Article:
Red Sonya/Conan – I love barbarians.

    ElfQuest – The very first graphic novel I ever read, at age 10. It totally changed my world. These aren’t Tolkien’s elves.

    So, currently we are hoping our buddy Joe will buy more Planetary and League of Extraordinary Gentleman to share with us. I’m also hoping to start getting the Fable books one day…but when they’re $20 – $25 a pop, it’s hard to justify.

    And Wanted – got that as a surprise present for my husband, based on the recommendation of the comic book clerk. My husband LOVES it. I’m hoping there’s more, just for the joy on my husband’s face as he reads it.

  10. Melpo says:

    hmmm…may have to borrow those graphic novels again with the new one. Planetary was hard to put down last time you loaned it to me. I was a bit bummed that I didn’t get to know the ending.

  11. Charity says:

    I am a comic fan, once an avid collector, and am so much largely out of touch with that world these days, that I hesitate to get back in because I just don’t know what’s good. Planetary looks good…. looks more than good. Thanks for the recommendation. I’ll be buying it soon.

  12. scaresome says:

    Wow, there is so much to respond to; names echoing through time. I certainly was pleased to see ol’ Cerebus mentioned. I don’t look at comic books or graphic novels much any more these days, I’ll take a look at Planetary.

    Some stories seem to take a long time to tell. I remember reading Dragonflight by Anne McCaffrey in 1977*. Some twenty years later, we finally see Pern rid the skies of thread. I boggle sometimes to think that the Holmes stories and the Charles Dickens stories were released a bit at a time in the newspapers of the day.

    I feel like comic books grew up with me. I read the “ten centers” for the kids; Superman, Batman, Spiderman but also Wendy the Witch, Archie and Jughead, Superboy. I never tended to them at all; they got dog-eared and folded and stuffed in back pockets. But I still have a box of them in a closet. I enjoyed when the Spiderman movie came out (Spider-Man) that I could look at the issue with that story, pretty cool.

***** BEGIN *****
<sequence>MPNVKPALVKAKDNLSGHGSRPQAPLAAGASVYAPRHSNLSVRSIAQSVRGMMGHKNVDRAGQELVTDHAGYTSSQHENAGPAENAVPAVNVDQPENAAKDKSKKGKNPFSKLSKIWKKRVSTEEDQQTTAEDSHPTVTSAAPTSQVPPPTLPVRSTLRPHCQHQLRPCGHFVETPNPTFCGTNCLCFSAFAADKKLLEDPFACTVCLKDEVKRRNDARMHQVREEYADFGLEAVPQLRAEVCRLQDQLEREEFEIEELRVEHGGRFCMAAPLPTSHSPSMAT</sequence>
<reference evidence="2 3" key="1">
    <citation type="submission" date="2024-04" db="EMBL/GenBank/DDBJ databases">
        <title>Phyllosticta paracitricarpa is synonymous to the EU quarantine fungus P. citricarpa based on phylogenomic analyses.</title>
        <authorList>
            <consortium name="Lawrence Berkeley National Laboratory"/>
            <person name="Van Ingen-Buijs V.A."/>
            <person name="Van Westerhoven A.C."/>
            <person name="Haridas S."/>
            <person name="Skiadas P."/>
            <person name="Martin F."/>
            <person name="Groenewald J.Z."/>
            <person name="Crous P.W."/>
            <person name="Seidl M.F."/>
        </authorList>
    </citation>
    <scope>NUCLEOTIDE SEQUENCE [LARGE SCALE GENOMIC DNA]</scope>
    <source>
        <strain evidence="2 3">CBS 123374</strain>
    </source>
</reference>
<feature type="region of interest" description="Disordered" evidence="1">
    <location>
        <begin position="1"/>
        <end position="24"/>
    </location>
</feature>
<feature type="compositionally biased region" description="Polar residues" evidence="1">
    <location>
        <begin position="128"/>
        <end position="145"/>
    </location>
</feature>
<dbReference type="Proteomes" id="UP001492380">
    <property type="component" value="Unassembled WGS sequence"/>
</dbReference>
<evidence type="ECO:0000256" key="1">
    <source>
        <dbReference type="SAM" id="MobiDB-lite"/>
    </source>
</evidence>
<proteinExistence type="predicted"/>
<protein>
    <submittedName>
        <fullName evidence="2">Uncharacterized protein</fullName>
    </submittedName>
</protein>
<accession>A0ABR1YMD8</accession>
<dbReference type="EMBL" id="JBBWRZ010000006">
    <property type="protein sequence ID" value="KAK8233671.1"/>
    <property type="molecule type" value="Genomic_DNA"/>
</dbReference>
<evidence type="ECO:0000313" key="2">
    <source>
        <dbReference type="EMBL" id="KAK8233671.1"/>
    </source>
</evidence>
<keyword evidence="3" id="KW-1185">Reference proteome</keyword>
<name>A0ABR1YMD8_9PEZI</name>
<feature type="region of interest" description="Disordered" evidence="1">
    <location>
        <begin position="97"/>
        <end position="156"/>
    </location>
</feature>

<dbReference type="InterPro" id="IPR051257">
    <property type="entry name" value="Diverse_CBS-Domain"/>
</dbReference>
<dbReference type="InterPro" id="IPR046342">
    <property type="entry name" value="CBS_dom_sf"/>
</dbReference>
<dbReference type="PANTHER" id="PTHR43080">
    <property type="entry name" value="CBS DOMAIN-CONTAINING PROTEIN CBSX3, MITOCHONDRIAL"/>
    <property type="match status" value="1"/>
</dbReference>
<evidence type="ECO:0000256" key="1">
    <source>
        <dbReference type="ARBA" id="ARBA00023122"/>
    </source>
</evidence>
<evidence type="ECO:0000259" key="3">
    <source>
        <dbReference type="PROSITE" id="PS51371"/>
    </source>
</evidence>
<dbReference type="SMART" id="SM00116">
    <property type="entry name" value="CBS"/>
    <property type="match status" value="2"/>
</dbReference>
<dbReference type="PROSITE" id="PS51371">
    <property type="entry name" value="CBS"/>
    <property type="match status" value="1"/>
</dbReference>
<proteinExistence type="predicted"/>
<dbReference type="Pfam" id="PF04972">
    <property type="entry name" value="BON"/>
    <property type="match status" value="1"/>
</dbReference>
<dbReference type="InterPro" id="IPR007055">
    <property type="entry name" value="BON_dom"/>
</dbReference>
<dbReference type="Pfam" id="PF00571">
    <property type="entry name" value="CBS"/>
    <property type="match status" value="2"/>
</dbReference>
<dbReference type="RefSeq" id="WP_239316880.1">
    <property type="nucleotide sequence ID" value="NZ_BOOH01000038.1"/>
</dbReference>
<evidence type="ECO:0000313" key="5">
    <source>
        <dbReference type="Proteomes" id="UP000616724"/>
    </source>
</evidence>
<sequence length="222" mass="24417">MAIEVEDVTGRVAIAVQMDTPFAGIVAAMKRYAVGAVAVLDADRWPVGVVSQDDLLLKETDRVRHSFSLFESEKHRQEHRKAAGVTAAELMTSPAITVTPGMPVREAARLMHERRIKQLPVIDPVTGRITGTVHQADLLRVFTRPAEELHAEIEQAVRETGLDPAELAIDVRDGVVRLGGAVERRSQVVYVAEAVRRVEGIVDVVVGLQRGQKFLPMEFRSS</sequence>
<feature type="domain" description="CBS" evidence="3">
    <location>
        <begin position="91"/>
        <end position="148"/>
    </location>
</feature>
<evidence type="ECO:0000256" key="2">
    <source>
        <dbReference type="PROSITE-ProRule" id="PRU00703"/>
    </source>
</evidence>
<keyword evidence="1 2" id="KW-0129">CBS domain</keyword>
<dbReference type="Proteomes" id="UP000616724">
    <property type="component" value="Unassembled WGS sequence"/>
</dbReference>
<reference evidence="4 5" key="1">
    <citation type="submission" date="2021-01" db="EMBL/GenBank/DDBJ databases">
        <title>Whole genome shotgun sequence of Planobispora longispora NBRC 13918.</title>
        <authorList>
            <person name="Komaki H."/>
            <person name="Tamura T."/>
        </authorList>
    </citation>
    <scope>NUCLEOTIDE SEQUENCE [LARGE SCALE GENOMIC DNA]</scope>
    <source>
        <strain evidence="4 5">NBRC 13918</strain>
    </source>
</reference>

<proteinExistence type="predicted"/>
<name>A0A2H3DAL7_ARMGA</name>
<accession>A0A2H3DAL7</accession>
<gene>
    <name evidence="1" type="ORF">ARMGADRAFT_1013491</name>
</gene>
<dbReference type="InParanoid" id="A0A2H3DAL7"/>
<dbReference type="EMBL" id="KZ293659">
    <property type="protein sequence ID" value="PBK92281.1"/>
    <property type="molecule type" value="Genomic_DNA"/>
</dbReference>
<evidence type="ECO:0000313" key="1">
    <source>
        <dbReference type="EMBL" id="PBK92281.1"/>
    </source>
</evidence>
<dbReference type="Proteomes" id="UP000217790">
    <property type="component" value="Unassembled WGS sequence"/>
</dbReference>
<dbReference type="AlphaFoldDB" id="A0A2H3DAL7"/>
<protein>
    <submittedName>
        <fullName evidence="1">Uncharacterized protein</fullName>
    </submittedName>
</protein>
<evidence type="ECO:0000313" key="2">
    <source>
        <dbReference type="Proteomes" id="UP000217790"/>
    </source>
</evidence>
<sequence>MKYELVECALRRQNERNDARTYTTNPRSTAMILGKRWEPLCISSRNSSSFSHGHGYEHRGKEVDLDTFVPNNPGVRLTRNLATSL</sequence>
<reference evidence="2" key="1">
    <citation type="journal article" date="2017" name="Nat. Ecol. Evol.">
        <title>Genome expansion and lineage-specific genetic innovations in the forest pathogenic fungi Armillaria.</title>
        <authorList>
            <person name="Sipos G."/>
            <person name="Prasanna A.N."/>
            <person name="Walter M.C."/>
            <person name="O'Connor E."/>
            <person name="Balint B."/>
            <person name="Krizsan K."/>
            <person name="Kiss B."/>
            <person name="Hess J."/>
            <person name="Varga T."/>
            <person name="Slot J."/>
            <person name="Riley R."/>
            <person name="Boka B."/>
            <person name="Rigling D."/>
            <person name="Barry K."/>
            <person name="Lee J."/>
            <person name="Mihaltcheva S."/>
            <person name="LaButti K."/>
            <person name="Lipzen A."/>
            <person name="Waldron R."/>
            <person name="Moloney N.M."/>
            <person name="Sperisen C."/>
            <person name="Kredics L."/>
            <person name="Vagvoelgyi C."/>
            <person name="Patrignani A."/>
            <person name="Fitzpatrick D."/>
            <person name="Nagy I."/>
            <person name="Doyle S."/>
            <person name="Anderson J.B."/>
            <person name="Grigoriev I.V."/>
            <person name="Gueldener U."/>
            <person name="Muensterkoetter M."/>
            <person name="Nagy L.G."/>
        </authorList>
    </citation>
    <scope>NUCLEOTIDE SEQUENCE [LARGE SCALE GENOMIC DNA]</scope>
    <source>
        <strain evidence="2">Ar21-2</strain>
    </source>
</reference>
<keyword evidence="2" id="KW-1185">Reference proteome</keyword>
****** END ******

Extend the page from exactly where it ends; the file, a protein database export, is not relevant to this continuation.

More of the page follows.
With a nod to Corinthians, we do grow up and put away childish things. We read our Tarzans and Jungle Books. Perhaps shift to other super-heroes like Holmes and Miss Marple and Nero Wolfe. We might be pleased when Phillip Jose Farmer includes iconic characters like Doc Savage and Tarzan in the sci-fi genre.

    The stories with a long arc appeal to me as well. The Nine Princes of Amber was totally satisfying. Stepping into “world with rules” amaze me. I think that’s why I love Goblin Engineering so much — they break the rule of fantasy (steam engines at the most, no guns, lots of campfires) at their own peril and mishap. The roflcopter looks like it’s about to fall apart.

    Thanks BBB, an excellent blog and fun read. I’ll go follow your links now.

    *I looked it up; written in 1968. All the Weyrs of Pern written in 1991.

  13. Fla says:

    Ah…you went there…memory lane for me as well. I was hit when you mentioned Badger and Nexus. If I had the money, those two would be major feature films by now. I am afraid thought that someone would try and just spoil what Mike Baron and “the Dude” did. Thanks for the memories.

  14. Night says:

    I have been cleaning up the office today and unpacking the boxes from the move. I just placed 16 of the Doc Savage books up on the shelf (8 of which are in a box set). Now I just need to figure out what to do with the 9 boxes full of comics… Planetary looks interesting.